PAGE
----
The news headlines about what perks or elements of office design make for a great employee experience seem to be dominated by fads — think treadmill desks, nap pods, and “bring your dog to work day” for starters.
However, a new survey by my HR advisory firm Future Workplace called “The Employee Experience” reveals the reality is that employees crave something far more fundamental and essential to human needs. In a research poll of 1,614 North American employees, we found that access to natural light and views of the outdoors are the number one attribute of the workplace environment, outranking stalwarts like onsite cafeterias, fitness centers, and premium perks including on-site childcare (only 4-8% of FORTUNE 100 companies offer on-site child care).
The study also found that the absence of natural light and outdoor views hurts the employee experience. Over a third of employees feel that they don’t get enough natural light in their workspace. 47% of employees admit they feel tired or very tired from the absence of natural light or a window at their office, and 43% report feeling gloomy because of the lack of light.
These findings support a larger trend of the growing importance of employee wellbeing. According to Gallup’s most recent iteration of the State of the American Workplace, more than half of employees report better overall well-being as “very important” to them. In the same survey, work-life balance and overall well-being were determined to be the second most important factor when choosing to work for an organization. When employees are fulfilled in all aspects of their well-being, this leads to increased employee engagement and increases individual performance.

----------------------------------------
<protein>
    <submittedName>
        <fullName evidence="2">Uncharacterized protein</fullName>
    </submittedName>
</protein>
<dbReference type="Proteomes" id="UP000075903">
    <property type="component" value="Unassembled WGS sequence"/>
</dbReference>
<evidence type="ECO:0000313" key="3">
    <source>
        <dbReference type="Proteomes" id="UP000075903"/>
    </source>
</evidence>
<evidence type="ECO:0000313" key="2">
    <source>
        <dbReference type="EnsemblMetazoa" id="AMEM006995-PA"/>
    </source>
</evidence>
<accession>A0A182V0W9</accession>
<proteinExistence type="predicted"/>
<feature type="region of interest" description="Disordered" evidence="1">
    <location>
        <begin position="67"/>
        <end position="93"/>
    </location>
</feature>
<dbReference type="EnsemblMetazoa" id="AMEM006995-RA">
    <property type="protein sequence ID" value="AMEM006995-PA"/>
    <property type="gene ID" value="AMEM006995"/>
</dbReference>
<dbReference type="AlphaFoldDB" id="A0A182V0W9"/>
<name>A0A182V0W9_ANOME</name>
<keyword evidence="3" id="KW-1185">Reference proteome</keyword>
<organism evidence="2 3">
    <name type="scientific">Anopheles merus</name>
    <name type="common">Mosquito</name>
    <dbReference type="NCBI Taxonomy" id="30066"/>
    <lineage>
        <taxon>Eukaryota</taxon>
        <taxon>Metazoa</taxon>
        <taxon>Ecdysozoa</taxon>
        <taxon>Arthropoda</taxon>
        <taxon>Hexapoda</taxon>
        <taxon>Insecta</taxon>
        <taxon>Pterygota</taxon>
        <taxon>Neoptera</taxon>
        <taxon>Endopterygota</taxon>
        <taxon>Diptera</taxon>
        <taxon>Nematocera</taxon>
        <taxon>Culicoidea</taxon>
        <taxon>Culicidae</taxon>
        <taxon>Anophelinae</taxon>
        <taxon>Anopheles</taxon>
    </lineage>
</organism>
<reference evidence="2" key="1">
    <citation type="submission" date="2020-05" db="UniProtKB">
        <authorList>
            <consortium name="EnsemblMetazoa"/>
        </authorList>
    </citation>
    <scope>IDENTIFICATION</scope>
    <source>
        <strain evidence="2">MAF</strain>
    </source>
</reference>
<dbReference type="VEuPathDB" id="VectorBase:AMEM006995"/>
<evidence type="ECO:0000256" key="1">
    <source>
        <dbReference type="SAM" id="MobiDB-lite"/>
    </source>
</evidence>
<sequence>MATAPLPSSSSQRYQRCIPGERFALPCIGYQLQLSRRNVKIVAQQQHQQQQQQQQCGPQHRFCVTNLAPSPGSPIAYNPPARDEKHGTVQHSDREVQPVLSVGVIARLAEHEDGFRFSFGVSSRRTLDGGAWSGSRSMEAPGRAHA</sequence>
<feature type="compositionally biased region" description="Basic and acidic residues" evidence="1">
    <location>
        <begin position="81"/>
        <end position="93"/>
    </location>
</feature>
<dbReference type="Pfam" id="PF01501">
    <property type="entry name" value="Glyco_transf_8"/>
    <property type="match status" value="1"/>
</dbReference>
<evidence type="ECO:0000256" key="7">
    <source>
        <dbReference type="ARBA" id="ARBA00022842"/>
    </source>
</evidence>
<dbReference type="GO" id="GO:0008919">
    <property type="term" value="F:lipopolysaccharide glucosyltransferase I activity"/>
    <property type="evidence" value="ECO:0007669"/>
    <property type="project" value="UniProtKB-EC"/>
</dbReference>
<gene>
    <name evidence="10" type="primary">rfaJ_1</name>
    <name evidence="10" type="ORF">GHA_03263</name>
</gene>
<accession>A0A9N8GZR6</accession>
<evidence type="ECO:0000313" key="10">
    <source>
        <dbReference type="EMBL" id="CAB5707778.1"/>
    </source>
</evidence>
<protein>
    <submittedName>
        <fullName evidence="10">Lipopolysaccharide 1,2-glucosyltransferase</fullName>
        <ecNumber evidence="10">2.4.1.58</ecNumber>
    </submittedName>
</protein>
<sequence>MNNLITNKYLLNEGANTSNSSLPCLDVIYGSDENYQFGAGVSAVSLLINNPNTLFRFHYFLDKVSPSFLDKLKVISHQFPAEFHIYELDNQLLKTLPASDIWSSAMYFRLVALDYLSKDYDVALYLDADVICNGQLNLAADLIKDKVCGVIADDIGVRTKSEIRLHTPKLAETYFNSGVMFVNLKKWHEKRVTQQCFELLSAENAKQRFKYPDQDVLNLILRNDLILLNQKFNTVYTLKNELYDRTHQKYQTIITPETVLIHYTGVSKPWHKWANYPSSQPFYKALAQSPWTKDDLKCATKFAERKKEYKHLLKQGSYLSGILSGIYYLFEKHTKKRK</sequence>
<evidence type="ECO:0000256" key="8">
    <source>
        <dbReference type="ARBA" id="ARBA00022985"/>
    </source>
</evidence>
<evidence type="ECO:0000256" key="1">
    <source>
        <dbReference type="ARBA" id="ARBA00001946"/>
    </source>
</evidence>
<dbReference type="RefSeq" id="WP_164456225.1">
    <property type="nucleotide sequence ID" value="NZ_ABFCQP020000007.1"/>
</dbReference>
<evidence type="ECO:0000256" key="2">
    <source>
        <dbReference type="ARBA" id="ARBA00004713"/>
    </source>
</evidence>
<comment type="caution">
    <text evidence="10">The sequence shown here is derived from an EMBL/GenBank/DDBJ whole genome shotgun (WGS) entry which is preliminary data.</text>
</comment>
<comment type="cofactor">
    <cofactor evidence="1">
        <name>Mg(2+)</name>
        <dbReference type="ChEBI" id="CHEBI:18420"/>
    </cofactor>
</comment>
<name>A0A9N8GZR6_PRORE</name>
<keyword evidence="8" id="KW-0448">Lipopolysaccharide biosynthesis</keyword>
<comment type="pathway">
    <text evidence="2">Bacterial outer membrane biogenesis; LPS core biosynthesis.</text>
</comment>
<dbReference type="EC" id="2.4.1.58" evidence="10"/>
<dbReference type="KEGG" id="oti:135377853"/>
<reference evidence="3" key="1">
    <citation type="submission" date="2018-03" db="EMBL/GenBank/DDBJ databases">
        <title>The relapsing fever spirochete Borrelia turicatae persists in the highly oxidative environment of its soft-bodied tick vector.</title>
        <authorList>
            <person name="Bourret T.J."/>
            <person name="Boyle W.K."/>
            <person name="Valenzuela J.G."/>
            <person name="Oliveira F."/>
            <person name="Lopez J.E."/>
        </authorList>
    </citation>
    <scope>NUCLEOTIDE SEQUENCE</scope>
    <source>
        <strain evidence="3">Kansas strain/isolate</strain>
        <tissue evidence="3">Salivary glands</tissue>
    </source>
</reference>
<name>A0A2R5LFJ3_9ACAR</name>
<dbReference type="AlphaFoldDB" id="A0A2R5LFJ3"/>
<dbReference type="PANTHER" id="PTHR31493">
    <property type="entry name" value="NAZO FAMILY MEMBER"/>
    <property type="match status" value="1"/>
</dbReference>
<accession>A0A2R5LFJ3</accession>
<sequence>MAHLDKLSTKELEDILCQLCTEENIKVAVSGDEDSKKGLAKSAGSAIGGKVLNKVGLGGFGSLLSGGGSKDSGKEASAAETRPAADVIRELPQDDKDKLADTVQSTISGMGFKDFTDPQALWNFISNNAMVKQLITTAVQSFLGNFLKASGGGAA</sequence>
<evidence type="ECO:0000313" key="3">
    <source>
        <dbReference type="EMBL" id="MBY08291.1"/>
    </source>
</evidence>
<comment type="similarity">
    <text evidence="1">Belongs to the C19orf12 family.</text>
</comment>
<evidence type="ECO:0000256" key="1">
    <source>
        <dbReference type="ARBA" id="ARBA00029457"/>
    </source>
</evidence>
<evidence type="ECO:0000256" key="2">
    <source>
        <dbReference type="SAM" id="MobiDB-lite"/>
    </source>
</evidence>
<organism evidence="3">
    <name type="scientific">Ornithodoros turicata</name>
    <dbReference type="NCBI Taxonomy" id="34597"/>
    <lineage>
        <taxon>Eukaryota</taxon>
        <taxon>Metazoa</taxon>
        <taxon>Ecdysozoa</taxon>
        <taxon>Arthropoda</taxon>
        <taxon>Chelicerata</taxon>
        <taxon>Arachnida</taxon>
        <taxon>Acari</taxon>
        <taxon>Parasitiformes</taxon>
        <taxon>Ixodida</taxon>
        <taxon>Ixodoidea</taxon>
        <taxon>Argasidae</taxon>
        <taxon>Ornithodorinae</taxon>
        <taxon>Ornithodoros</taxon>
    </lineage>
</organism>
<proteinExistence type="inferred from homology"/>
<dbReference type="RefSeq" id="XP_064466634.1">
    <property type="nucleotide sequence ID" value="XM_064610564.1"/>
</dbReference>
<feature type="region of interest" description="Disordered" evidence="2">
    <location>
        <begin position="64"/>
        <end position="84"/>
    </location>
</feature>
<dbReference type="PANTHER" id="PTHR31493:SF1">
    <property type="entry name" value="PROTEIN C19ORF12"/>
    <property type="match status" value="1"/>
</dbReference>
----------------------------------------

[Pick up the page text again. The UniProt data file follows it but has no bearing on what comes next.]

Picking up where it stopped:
The desire for workplaces infused with daylight and views may also be due to our increased usage of mobile devices. The eMarketer Mobile Research study reports that American adults over the age of 18 spend about four hours on their mobile devices every day. In “The Employee Experience” study, we found that 73% of employees surveyed agree that the longer they use their technology devices, the more they desire a visual break such as taking a walk or looking through unobstructed windows to an outside view.
Research by Cornell University Professor Dr. Alan Hedge reinforces the connection of natural light and employee wellbeing. Dr. Hedge’s recent research study found optimization of natural light in an office significantly improves health and wellness among workers. In fact, this research revealed that workers in daylight office environments reported a 51% drop in the incidence of eyestrain, a 63% drop in the incidence of headaches and a 56% reduction in drowsiness.